To my Lord and my Lady
The LLordes doe pray your Lordship to remember theyr case knyves.
My duty &c. this morninge early I delyvered your Lordship’s pacquett to my Lord of Lecester who vppon redynge therof sayde he wolde wryte to your Lordship by a poste yat is here, & willed me to sende away your Lackey. I asked him how Longe he thoughte to tarry here and prayed him to tarry as Longe as myghte be and he sayde he knew not whether to goe to chatesworthe on twesday or wednesday or thursday cum sevennyghte but thone of thos three dayes withoute fayle/, There came sum score of fowle hither on saterday which serve here very well yesterday & will doe thes iij or 4 dayes.

Sir Hughe chomley sente hither to my Lord of Lecester a very fatte beiffe, which my Lord of Lecester bedd me goe doune to see, and to take him to vse as I lysted, but I toulde him I was suer your Lordship wolde be angry if I toke him, yet for all yat, he wolde force me to take him and so I kepe him here in the towne tyll I know your Lordship’s pleasure what shalbe doune with him, he wolde serve very well for chatesworth master D. balye thynkethe yat they will tarry ij or iij dayes at chatesworthe. There is no worde yet come from my Lord of Hundington & my Lady whether they will meete my Lord of Lecester at chatesworthe or not, if they doe, (as he hathe wrytten very earnestly to them), I thynke he will not cum to ashebye, but goe the nexte way to Kyllingeworthe & there tarry but ij or iij dayes only. /my Lord of Rutlande by reason of the fowle afternoone yesterday, Lay here all the Laste nyghte, in ye chambe[r] where Sir Henry Lea Lodged./ I shewed yat lettre of my Lady Lennoxe your daughter to my Lord of Lecester who sayde, that he thoughte it were farre better for him to deferr her sutes to her majestie till his owne comminge to the courte then otherwyse to wryte to her before, for yat he thynkethe her majestie will suppose his lettre if he sholde wryte were but at your Ladyship’s requeste & so by an other lettre wolde streyghte answere it agayne & so it doe no great good but at his metynge your Ladyship he will (he saythe) advyse in what sorte your Ladyship shall wryte to the Queen’s majestie which he will carry vnto her, and then be as earneste a solisitor therin as ever he was for any thing in his lyefe, & he doubtethe not to prevayle to your Ladyship’s contentacion./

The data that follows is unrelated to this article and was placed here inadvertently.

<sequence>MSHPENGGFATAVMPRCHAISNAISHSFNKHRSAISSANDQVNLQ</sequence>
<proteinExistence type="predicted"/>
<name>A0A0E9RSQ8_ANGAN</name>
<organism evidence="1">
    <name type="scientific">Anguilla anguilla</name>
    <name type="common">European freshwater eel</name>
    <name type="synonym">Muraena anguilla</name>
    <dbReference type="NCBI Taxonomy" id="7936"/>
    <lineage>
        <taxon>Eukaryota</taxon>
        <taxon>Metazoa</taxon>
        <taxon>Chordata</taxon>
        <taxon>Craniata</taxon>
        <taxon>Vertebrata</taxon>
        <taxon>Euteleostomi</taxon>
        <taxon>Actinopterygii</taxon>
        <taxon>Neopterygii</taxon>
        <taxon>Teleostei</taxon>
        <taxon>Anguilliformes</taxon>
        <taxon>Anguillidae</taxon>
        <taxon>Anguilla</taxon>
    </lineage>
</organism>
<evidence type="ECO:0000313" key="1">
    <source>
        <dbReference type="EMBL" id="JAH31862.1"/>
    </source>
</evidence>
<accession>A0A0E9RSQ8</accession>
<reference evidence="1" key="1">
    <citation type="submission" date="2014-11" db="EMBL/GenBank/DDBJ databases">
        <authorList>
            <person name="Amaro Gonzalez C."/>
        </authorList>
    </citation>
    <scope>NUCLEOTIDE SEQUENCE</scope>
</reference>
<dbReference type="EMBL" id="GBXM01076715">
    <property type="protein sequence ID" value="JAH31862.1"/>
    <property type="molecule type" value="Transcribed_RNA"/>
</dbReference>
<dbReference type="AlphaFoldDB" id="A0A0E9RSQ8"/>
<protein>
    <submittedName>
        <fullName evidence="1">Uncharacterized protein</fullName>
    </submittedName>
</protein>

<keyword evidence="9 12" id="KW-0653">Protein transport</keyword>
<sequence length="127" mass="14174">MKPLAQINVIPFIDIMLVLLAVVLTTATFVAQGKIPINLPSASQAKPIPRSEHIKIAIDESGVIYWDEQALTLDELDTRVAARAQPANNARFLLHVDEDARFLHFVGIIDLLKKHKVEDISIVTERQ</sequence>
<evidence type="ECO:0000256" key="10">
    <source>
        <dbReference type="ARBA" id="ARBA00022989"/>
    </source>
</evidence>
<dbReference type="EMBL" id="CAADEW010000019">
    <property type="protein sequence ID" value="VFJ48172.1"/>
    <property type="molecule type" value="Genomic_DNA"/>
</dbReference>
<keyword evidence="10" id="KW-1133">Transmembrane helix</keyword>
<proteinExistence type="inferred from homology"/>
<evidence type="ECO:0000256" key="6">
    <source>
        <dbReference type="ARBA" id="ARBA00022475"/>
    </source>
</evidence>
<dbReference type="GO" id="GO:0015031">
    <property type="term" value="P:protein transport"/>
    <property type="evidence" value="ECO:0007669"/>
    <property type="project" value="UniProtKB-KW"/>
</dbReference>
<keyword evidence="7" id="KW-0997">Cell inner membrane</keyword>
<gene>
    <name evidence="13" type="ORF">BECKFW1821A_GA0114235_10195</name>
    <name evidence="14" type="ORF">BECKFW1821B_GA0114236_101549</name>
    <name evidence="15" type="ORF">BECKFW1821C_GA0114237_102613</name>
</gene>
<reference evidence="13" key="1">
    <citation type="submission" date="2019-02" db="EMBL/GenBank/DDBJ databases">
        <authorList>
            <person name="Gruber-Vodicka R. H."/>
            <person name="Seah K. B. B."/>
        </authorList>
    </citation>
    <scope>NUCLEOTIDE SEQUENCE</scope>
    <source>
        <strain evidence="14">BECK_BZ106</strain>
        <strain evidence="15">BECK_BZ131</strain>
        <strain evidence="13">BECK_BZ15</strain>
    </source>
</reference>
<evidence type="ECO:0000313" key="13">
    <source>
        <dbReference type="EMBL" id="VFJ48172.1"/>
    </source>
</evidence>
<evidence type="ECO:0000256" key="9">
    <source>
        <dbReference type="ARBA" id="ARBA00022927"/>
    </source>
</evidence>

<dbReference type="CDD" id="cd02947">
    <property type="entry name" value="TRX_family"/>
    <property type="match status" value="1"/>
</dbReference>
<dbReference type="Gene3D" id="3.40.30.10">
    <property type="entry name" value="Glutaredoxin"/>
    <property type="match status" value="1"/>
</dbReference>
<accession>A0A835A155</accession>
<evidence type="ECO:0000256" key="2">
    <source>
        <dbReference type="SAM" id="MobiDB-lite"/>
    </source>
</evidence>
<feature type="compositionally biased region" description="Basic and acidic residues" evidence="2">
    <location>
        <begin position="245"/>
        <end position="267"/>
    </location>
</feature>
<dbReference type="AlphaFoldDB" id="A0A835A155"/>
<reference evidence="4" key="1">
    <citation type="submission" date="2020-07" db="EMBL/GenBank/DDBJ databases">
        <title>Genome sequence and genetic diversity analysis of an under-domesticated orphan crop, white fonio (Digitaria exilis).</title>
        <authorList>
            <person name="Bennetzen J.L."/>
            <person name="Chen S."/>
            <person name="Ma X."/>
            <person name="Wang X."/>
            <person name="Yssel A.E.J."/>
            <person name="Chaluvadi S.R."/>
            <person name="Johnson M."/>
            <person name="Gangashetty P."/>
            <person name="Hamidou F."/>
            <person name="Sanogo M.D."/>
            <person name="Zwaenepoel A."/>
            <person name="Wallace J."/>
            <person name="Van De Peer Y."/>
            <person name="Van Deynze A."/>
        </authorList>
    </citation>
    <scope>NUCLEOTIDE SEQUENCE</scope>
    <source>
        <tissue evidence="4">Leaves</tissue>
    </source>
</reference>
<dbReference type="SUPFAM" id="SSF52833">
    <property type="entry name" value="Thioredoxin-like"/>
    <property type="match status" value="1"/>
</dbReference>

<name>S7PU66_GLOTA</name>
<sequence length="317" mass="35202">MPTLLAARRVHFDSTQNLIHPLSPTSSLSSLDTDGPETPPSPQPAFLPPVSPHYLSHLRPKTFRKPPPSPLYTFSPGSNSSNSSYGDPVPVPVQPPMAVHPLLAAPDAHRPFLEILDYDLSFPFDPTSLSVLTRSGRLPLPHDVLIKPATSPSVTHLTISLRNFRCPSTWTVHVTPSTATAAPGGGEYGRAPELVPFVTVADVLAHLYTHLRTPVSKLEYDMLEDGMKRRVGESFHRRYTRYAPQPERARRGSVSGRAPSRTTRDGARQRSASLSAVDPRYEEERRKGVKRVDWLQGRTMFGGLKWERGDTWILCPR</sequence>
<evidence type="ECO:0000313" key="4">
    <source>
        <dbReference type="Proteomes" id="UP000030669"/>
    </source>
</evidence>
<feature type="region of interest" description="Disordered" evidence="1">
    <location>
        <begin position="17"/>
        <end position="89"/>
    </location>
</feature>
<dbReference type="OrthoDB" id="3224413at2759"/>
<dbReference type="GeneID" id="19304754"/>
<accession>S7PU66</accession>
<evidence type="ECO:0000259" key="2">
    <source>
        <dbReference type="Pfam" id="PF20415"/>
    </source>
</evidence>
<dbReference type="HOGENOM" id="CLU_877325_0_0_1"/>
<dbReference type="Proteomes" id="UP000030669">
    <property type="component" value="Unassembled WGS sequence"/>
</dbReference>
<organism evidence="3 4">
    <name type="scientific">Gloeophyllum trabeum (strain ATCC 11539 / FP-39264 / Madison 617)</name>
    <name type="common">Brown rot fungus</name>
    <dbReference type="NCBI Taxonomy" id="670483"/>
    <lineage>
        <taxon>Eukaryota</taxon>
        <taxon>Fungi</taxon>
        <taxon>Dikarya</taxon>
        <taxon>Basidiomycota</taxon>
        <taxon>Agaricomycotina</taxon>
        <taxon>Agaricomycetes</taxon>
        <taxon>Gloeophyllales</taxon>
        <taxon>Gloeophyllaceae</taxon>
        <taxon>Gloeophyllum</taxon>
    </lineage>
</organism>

To morrow my Lord of Lecester menethe to goe to Sir Peres a Leyes to mete with my Lord of Darbye, if the wether be any whytt fayre./

And thus moste humblie cravinge your honors’ blessinge with my wonted prayer for your Longe continuans in all honor & moste perfyte healthe & Longe Lyfe I sease. at buxstons in haste this presente monday before noone.

Your honors’ moste humble and obedyent Lovinge Sonne

G Talbott


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'Bess of Hardwick's Letters' was developed by The University of Glasgow with technical development provided by The Humanities Research Institute at The University of Sheffield
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